# Arrays are A brief introduction to the topic

Anyone who has studied programming at university knows that professors tend to give only basic, basic material to their students. The topic of arrays is also covered, but in later courses. Why? Because arrays are the basis that allows the programmer to work with large amounts of information.

## Introduction

Today's topic we will start by introducing a definition for this term. Arrays are elements of the programming environment that represent a set of data in the form of a table or string. Imagine a series of random numbers: 1, 6, 2, 4, 8. This will be an array. Each digit written in a line has its own serial number, and this is what allows you to correlate (enter) them with an array in programming.

## Record

Let's consider how arrays are written in practice. Write, designate arrays - this means specifying for the created program their type (what values will be stored in the array) and the number of cells. Sometimes programmers create dimensionless arrays without specifying the exact number of elements, but then when accessing them, one must be very careful so that the program does not loop and start accessing empty cells.

### D: array[1..k] of real; - this is how an array is written in Pascal. If you know when creating a program that you will have a maximum of 5 elements, then you can use the notation D: array[1..5] of real;

As you might have guessed D is the letter for the name of the array; real is the type (format) of the data that can be contained in the array; array is the number of array elements.

## Appeal

In order to work with an array element, it must be accessed from the program. Arrays are numbers or words just like any other. To work with an element of an array, you must enter: D. This will allow you to select the first element of the array and perform operations on it. For example:

### print (D); - this command will display the value contained in the 1st cell of the array on the user's screen

It is worth noting that if you are going to perform mathematical operations on arrays, then you should pay attention to the type. You can only do this if you have an array of numbers. To make it clearer:

### If you have an array D: array[1..k] of text; - and in the cell D=1, then you will not be able to use this element in mathematical operations, because for the program "1" - it will just be the word "one", not a number. So watch your variables and their types

If you are planning mathematical operations, or the array just needs to store numbers, it's better to worry about its type in advance and assign it to "real" or "integer".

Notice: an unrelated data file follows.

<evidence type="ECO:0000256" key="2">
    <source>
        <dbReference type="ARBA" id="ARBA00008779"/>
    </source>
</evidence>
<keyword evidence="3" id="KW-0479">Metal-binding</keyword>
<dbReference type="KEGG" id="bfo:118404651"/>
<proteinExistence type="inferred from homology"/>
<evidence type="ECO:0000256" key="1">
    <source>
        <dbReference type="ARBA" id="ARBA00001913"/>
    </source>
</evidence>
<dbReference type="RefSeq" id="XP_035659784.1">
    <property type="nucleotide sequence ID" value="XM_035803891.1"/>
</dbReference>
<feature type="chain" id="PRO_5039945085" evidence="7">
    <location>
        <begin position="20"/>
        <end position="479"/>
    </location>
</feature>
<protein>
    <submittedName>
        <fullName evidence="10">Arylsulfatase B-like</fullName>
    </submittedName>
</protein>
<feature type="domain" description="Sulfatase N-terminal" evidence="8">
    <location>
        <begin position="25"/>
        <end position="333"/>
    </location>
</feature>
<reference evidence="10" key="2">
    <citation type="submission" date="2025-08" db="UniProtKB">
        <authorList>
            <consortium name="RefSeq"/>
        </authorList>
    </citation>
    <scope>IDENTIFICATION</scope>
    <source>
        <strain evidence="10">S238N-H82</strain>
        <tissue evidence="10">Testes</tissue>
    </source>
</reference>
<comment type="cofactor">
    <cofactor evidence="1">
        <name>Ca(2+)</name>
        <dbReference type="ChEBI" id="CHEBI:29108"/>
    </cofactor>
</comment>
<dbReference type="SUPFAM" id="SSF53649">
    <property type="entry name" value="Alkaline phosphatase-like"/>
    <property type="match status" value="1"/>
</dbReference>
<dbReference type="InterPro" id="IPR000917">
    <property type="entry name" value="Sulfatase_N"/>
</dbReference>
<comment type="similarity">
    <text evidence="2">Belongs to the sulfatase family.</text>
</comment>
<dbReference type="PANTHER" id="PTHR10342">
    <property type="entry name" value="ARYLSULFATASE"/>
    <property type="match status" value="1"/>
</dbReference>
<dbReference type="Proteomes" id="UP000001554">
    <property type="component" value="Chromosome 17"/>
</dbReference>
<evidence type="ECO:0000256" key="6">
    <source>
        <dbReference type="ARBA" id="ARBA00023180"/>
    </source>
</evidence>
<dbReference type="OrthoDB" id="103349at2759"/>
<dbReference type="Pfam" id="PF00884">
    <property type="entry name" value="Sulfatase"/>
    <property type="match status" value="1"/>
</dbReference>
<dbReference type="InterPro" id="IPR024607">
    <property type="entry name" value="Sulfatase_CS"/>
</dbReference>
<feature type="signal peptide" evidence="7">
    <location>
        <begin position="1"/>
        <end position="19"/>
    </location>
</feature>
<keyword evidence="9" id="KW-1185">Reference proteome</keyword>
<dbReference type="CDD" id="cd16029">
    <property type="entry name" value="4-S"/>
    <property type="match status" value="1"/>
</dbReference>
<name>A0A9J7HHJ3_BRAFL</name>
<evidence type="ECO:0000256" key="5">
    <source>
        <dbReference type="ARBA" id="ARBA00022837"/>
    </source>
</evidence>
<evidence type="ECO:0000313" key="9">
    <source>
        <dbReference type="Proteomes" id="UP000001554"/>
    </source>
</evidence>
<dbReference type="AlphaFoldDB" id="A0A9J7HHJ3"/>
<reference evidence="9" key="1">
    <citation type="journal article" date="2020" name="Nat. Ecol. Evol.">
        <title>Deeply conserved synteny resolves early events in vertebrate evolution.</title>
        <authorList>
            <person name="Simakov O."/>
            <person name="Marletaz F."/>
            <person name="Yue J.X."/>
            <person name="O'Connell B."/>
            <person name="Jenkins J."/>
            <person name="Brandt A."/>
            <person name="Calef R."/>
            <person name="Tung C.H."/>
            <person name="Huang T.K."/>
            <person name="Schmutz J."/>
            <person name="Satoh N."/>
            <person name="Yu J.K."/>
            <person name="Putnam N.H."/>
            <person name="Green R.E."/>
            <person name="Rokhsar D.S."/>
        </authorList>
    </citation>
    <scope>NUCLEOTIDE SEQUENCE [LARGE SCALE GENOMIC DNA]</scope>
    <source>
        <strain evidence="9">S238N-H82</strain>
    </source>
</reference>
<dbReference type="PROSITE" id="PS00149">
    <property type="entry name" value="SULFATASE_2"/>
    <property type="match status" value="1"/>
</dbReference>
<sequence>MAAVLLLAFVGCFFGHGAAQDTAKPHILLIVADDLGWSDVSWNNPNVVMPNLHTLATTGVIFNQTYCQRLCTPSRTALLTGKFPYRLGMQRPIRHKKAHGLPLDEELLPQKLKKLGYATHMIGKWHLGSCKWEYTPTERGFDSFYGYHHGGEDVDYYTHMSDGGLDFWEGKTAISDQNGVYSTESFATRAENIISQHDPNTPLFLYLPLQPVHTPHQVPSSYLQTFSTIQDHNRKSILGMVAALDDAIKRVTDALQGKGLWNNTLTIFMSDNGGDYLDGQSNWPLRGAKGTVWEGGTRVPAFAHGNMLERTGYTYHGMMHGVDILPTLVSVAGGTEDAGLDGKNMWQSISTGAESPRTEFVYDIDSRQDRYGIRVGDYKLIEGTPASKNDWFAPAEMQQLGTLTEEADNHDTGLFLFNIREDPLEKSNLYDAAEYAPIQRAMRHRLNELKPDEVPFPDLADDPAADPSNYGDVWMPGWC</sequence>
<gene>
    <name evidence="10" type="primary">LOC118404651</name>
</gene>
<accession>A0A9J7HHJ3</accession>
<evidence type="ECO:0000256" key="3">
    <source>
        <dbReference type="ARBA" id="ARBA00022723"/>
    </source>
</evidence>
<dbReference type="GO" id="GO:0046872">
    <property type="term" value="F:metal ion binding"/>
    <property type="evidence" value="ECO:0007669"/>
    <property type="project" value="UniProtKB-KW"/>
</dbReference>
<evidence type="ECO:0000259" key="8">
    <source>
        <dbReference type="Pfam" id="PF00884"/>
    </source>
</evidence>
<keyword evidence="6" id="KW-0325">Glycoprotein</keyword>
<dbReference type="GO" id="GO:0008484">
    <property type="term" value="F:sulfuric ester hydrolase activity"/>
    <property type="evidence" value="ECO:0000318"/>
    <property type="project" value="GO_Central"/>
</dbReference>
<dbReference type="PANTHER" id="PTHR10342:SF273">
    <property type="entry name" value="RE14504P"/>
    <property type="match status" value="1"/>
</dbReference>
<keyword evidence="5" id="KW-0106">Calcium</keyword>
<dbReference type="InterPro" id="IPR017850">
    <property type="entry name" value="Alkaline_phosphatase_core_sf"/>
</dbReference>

## Table

Let's now talk about the space around us. We live in a three-dimensional world, and most objects can be described by 3 parameters: length, width, height. Likewise, arrays have dimensions. Two-dimensional arrays are tables with data in which each element is assigned not one ordinal number, but two - a row number and a column number. When referring to a two-dimensional array, you must specify both numbers - D[1;1].

Accordingly, such an array will be able to store a larger amount of data. Unfortunately, in the old programming languages, in most cases, only digits can act as the array element number. Therefore, storing data from large tables becomes very problematic due to the fact that each column of the table will have to create a separate array.

For example, let's say we have a table that contains student data. They have: year of birth, last name, class.

 1989 Ivanov Ivan 9 1988 Petrov Peter 10 ….

Under normal circumstances, we would have to create multiple arrays, depending on our needs. We can create one two-dimensional array of numeric type to store the year of birth and class, and a second array to store text information (F. I.). But it's inconvenient. First, the last name and first name may need to be processed separately. Secondly, you can easily get confused when filling the array with the year and class. Therefore, it will be easier to create 4 separate arraysfor each column. Agree, very cumbersome?

## PHP

PHP arrays solve the problem mentioned above. The fact is that in this programming language you can set not only the data type in the array, but also the counter (index) type. In addition, a single array can contain data of various types. Creating a one-dimensional array (if you need to take one column):

### \$array=array(1989, 1988, …);

This is an example of creating a simple array. The index is created automatically and counted from zero. That is, the zero element of the array is 1989, the first element is 1988, and so on. But what if we need to put the entire table into a multidimensional array? What are multidimensional PHP arrays? These are constructs in which each element is also an array. How to parse the example given to us?